Bob Baker's Book Promotion Blog

Jack Canfield & the Power of Action

One of the big things that stops people from publishing their own book is what I call the Perfection Curse. Aspiring authors feel that everything must be squeaky clean and flawless before a book can materialize. And the burden of juggling all the details keeps them from staying with it long enough to see their book become a reality.

Here's some advice that goes against the grain of what you'll read elsewhere: Of course, strive for the best book you can create, but don't let the Perfection Curse keep you from breathing live into your book idea. Just get it out there -- then fine tune it later.

Here's an excerpt from an article by Jack Canfield, author of The Success Principles and co-compiler of the bestselling Chicken Soup for the Soul books. (You might say Jack knows a few things about selling tons of books.)

As you begin to take action toward the fulfillment of your goals and dreams, you must realize that not every action will be perfect. Not every action will produce the desired result. Not every action will work.

Making mistakes, getting it almost right, and experimenting to see what happens are all part of the process of eventually getting it right.

Ready, Fire, Aim!
Don't be afraid to just jump in and get started moving toward your goals. As long as you pay attention to the feedback you receive, you will make progress. Just getting into the game and firing allows you to correct and refine your aim.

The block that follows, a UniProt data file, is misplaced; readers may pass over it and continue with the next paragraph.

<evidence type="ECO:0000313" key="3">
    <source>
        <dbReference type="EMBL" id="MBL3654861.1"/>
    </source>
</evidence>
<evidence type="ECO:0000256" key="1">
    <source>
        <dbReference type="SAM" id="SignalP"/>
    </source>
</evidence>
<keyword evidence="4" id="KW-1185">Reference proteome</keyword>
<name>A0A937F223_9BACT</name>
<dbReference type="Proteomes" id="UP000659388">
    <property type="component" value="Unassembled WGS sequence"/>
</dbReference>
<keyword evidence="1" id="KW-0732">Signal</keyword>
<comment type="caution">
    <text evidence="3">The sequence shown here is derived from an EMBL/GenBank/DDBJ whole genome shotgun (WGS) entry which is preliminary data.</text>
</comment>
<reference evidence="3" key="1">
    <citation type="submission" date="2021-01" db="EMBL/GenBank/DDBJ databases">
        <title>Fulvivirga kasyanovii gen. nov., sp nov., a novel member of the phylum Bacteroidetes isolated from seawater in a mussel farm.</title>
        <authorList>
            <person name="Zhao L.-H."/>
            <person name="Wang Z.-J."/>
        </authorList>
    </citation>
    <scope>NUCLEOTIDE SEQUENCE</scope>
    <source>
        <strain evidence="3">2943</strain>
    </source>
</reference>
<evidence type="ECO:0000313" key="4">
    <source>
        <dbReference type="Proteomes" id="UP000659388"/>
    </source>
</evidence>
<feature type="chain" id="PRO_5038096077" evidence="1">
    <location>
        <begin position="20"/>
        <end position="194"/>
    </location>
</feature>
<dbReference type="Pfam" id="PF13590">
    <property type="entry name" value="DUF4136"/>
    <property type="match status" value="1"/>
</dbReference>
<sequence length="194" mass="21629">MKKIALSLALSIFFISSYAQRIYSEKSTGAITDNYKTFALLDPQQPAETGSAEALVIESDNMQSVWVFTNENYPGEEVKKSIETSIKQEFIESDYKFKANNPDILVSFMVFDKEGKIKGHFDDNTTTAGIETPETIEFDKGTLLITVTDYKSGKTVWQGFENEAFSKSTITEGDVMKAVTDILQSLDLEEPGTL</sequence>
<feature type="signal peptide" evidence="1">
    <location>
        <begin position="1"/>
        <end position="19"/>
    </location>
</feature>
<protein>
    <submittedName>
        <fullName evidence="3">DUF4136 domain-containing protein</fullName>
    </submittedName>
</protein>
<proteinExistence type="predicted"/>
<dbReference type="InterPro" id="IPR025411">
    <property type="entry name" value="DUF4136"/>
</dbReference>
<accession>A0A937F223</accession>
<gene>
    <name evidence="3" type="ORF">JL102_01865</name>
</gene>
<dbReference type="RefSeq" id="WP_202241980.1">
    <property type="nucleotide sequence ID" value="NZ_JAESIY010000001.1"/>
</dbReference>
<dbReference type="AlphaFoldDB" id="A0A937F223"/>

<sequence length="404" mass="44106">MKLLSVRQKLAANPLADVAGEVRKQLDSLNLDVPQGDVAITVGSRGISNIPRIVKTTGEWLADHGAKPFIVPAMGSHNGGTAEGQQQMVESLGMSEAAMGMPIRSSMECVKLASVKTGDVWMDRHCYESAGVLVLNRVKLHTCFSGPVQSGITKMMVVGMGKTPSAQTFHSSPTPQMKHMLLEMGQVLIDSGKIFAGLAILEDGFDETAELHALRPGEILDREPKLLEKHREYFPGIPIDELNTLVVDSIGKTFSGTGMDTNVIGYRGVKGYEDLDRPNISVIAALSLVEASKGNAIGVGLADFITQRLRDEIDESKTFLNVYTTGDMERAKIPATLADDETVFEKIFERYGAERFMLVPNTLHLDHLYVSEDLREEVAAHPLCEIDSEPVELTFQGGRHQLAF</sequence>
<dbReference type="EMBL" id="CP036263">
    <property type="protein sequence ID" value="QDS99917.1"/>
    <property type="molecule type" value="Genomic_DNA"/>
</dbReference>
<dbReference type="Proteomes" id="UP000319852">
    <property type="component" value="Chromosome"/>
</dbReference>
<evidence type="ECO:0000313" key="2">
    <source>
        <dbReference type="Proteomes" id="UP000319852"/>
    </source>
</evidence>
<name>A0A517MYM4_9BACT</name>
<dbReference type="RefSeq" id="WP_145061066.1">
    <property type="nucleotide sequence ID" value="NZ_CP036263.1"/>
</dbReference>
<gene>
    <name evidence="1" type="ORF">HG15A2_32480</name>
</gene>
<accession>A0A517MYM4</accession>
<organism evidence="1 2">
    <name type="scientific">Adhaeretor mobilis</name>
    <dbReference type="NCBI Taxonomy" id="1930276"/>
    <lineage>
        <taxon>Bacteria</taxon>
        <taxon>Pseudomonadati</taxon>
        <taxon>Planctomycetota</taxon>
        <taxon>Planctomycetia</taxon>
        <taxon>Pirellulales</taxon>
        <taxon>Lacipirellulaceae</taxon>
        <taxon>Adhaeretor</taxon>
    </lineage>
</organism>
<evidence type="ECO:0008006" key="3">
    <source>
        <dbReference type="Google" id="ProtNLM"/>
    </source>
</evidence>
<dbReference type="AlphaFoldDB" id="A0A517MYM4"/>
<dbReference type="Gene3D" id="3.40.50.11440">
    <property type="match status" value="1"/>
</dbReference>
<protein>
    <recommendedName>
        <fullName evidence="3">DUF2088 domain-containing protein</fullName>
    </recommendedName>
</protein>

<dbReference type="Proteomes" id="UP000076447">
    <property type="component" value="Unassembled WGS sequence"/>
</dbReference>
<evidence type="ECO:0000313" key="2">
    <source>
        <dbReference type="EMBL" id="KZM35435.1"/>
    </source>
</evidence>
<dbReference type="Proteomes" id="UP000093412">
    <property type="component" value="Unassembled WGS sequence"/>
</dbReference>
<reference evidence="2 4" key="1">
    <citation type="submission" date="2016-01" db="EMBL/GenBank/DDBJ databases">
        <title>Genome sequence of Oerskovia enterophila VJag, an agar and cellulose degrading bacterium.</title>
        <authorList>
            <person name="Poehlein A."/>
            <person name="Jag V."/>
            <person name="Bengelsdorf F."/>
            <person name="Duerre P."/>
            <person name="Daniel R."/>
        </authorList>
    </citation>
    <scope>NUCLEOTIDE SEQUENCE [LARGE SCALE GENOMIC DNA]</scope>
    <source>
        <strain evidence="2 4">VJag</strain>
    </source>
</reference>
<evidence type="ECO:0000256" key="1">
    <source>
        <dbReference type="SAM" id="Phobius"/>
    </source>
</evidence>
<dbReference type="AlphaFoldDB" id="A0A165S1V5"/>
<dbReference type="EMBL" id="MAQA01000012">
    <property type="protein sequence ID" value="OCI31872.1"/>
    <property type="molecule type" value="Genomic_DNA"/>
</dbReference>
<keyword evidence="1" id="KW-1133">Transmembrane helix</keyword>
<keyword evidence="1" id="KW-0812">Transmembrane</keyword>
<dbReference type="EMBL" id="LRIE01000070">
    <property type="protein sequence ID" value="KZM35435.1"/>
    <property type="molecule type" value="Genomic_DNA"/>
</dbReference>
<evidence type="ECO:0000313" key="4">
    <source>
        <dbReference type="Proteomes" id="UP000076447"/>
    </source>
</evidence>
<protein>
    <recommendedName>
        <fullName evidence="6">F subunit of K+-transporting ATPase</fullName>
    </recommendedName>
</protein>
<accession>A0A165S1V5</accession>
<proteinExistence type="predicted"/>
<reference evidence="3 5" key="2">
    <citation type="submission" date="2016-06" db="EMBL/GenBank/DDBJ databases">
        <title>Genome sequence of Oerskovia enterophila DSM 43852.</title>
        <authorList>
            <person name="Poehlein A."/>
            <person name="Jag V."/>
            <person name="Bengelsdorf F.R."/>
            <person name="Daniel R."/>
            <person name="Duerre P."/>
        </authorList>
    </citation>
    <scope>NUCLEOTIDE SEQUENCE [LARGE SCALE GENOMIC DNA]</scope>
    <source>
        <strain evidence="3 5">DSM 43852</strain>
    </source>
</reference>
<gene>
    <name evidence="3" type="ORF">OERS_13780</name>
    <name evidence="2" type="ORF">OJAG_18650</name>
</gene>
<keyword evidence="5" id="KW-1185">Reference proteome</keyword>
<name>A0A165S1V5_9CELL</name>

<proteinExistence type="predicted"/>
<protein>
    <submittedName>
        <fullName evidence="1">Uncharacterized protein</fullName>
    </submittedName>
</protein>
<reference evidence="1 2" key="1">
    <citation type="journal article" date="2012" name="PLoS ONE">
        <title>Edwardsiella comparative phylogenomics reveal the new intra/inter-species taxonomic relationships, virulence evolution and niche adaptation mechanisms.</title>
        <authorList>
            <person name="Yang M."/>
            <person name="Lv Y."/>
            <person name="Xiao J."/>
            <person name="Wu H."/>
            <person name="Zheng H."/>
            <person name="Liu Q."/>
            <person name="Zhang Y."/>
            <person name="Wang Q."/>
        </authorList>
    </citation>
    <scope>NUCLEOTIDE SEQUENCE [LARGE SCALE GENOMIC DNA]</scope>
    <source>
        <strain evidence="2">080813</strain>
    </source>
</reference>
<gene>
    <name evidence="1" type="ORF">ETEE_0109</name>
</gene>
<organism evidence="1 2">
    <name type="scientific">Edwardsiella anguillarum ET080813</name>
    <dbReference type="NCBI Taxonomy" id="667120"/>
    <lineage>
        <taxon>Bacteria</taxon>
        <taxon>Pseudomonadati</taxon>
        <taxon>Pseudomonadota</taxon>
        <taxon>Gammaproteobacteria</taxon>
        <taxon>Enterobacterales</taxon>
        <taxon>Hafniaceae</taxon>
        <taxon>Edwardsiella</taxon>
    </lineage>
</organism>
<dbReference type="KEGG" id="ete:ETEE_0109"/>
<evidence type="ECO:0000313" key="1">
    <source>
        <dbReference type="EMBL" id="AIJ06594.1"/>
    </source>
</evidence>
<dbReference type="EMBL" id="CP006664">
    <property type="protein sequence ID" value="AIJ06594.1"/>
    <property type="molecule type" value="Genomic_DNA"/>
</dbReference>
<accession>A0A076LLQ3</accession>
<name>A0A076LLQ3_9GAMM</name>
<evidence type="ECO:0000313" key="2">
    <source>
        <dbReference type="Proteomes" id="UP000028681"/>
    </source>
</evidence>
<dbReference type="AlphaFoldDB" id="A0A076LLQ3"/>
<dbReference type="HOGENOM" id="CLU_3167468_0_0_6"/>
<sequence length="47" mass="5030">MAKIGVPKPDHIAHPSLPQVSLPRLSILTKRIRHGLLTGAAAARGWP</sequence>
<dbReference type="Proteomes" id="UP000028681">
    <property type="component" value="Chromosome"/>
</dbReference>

I believe this trait is one of the biggest factors that lead to my full-time author status. If I hadn't started dabbling in publishing and selling information in the early 1990s, if I had waited till I "had it just right," if I had been paranoid about my early attempts at packaging my reports and manuals ... I would probably still be only thinking about "some day" publishing my own book.

But I took action. I got something tangible (albeit low-budget and primitive) out into the world. I got feedback from real, live human beings. And I made a little bit of money right out of the starting gate, which inspired me to improve the material and the packaging, reach more people, and generate more revenue still.

This approach is especially effective using today's digital printing technology. Put your first book together as best you can, then print only 50 copies. Make notes on how to improve the book as you get feedback from readers. If things go well, print more as needed. Then, at some point, update the content and, if needed, upgrade the look of the cover. Then print 100 or more digital copies.

Continue this process until your book gets as close to perfect as you can make it. If sales are brisk, then -- and only then -- should you do a larger offset print run.

Consider Jack's and my advice: Action is a powerful thing. Take it!


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